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coolness never before witnessed, which | Anne; but, to his style upon the re- discovery of the author of the Draper's bad the effect of imparting surprising verse, were added his German titles, Fourth Letter, a note was sent to Swift, firmness to his troops. "It is truly remark- with FideI Defensor, which then, with the following text, from ! Saable, that though these troops await the for the first time, appeared upon the muel, chap. xiv. ver

. 45:- And the off with great celerity when exposed to a coins, although it had been constantly people said unto Saul, shall Jonathan lively fire. The general's forces are ex- used in the style of our monarchs from die, who hath wrought this great salvapected to be entirely broken early in the Henry VIII., on whom it was con- tion in Israel? God forbid. As the summer, and preparations are inaking for ferred by Pope Leo X., in the year Lord liveth, there shall not one hair of a vigorous pursuit; of the entire success 1521. In 1718, a new species of mo- his head fall to the ground; for he of which, the most sanguine hopes are entertained. PHILO-CALORIC.'

ney was coined, called a Quarter-Gui- wrought with God this day. So the Advertisement.-' For sale by auction, in value, and bearing the same impres- not. It was said to be written by a

nea, being the fourth part of a guinea people rescued Jonathan, that he died tory, on the coldest day in January next, sion, A proclaination was also issued, Quaker. a quantity of nankeen, the property of a which inforced the provisions of a form- Although Swift denied that there gentleman who expected to get into the er decree, that no gold or silver money had been any want of sınall change in Pacific in September last.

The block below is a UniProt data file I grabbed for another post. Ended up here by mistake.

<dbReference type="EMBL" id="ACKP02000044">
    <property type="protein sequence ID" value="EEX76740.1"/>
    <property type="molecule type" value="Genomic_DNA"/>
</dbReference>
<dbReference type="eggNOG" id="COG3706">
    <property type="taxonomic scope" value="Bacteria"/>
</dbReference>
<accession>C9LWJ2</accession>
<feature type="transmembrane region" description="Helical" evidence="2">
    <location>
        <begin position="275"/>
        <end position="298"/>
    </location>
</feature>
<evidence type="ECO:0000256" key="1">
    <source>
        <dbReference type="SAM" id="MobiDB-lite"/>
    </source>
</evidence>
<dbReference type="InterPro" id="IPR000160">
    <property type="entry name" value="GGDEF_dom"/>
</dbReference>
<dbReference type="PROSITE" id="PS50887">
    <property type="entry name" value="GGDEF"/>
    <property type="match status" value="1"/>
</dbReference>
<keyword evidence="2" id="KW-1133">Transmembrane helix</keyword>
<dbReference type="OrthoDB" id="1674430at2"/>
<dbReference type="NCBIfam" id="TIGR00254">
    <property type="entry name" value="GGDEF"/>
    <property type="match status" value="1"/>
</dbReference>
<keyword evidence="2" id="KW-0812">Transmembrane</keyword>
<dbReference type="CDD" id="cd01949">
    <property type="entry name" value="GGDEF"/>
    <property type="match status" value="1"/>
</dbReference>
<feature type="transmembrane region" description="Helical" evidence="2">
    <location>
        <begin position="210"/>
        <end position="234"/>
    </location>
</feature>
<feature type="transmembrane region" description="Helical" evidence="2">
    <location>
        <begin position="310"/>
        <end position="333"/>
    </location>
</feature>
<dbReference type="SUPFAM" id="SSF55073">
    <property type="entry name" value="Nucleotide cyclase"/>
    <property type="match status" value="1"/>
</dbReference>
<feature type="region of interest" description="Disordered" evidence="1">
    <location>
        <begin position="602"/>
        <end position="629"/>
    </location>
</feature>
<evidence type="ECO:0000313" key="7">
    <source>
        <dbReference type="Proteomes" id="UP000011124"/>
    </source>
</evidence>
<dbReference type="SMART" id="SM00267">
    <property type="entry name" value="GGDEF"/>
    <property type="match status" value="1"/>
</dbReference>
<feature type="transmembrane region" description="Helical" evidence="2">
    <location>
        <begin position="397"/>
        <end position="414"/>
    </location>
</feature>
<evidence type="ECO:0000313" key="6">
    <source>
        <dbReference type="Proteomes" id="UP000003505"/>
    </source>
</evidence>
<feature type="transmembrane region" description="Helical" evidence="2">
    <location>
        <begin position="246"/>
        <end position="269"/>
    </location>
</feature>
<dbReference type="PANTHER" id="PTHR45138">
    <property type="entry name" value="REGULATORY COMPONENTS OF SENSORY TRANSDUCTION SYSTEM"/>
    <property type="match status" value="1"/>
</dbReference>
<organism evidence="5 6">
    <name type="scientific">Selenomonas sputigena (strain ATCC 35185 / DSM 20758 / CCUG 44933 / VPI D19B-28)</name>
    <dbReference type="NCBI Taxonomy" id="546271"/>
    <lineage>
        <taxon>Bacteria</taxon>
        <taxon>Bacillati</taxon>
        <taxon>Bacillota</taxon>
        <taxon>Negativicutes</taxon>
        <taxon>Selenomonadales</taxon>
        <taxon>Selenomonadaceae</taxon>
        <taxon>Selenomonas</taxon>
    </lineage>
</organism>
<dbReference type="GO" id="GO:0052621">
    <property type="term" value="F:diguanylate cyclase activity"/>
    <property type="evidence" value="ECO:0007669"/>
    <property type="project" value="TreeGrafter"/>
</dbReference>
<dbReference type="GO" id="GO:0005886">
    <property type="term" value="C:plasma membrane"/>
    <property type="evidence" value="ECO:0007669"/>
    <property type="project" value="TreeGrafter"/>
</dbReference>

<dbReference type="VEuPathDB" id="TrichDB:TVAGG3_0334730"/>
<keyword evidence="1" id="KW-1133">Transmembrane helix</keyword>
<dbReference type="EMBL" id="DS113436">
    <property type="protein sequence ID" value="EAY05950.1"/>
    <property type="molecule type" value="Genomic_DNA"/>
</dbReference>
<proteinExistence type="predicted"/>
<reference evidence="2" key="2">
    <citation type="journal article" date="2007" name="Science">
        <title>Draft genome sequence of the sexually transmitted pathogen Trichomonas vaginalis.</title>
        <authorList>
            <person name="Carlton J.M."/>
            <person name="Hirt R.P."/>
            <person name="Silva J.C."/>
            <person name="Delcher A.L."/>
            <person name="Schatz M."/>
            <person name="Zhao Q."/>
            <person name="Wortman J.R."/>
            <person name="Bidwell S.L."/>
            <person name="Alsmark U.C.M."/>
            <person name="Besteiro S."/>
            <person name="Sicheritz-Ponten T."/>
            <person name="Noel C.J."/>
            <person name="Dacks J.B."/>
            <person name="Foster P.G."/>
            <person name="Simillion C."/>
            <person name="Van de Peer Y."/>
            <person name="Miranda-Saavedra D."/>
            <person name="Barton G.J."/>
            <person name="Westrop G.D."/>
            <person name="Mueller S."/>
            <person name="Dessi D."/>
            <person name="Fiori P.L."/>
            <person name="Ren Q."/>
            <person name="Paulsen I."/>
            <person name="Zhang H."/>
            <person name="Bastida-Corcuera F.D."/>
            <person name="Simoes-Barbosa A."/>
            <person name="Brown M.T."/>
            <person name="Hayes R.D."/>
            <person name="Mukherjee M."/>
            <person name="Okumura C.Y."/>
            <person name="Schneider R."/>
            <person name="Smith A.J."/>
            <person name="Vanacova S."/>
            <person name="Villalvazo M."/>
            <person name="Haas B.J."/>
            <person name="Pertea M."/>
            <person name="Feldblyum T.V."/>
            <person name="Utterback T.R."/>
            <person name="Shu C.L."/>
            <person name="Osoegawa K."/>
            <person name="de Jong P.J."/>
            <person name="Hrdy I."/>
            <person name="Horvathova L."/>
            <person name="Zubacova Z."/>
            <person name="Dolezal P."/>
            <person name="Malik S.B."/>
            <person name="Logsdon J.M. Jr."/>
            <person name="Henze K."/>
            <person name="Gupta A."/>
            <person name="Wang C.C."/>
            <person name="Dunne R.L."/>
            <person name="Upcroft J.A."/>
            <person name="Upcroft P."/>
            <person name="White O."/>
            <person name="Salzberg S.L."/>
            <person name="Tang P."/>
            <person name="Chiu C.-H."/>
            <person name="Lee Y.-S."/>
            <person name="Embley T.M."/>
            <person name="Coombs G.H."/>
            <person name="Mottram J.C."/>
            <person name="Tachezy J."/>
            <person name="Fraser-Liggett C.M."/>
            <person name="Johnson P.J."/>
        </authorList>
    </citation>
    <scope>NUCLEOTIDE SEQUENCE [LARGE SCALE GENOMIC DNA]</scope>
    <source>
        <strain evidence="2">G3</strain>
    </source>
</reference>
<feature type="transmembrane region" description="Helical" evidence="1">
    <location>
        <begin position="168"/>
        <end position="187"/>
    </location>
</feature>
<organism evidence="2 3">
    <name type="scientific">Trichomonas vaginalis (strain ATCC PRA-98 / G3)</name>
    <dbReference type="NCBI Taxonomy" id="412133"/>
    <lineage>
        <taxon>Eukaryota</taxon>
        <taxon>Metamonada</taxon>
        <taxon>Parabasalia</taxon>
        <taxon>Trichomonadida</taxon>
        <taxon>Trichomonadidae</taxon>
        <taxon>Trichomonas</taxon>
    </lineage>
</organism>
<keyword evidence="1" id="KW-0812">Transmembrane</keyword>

should be paid without weighing it, Ireland, yet no sooner were Wood's Flannel and furs will be gladly taken and making an allowance for any defi- halfpence withdrawn, than the want as part payment.' ciency of weight.

was so great, that, in 1728, local tokens "A Pun.

The want of small money in Ireland were struck in several towns in the The commander exclaim'd, it What a fine thing is peat,

was so great in 1722, that the manufac- north of Ireland. For making a fire and giving out heat;"

turers were compelled to pay their men In the reign of George II., the gold « That's true," replied Furclad, who by it was with tallies, or tokens of card, signed coins were often reduced in their size, seated,

upon the back, to be afterwards ex. by.unprincipled men, who filed to the “ I strougly advise you to have it re-peated."' changed for money. In order to sup- amount of nine or twelve grains froin

The plays were performed oncé a ply this want, a patent for fourteen the edge of each guinea. This was affortnight by the officers. The stock years was granted to William Wood, terwards prevented, by adopting the of dramatic productions was very li- Esq. for coining halfpence and far- suggestion of the Rev. Peter Vallamited; so that they could only per- things in that kingdom, to the extent vine, Vicar of Monkton, in the Isle of form • Miss in her Teens, The Liar, The of three hundred and sixty tons. This Thanet, which was to place the letters Citizen, A Bold Stroke for a Wife, and

was attacked with great, as near the edge of the coin as possiThe Mayor of Garralt,' until a new mu- and, as Mr. Ruding clearly shews, ble; the laws, in regard to uttering sical entertaioment was produced, en- with unjust severity, by Dean Swift, counterfeit inoney, were made toore titled the North West Passage, or the not only in the celebrated Draper's Let- severe; and increased rewards offered Voyage Finished. This piece was in

ters, but he also preached two sermons for the apprehension of offenders. No five acts, and traced the progress of the on the subject. It appears, that Ire- alteration was made in the style upon expedition, in anticipation, from Win- land would have sustained a loss of the coius during this reign. ter Harbour, through the passage to 80,0001. or about 6000l. a-year, if At the accession of George III., the Behring's Straits, and thence home to Wood had coined the whole quantity coinage wae found to be in a very im. Deptford, when the sailors, assembling allowed by his patent, according to the perfect state. The crown pieces had at the Prince of Wales public-house, lightest of those halfpence which he had almost wholly disappeared; the halfare joined by their sweethearts, to sent over into Ireland; but it is proved, crowns were defaced and impaired, and whom they recount their difficulties and from Sir Isaac Newton's report of the the shillings and sixpences had lost algood fortune. This was a great fa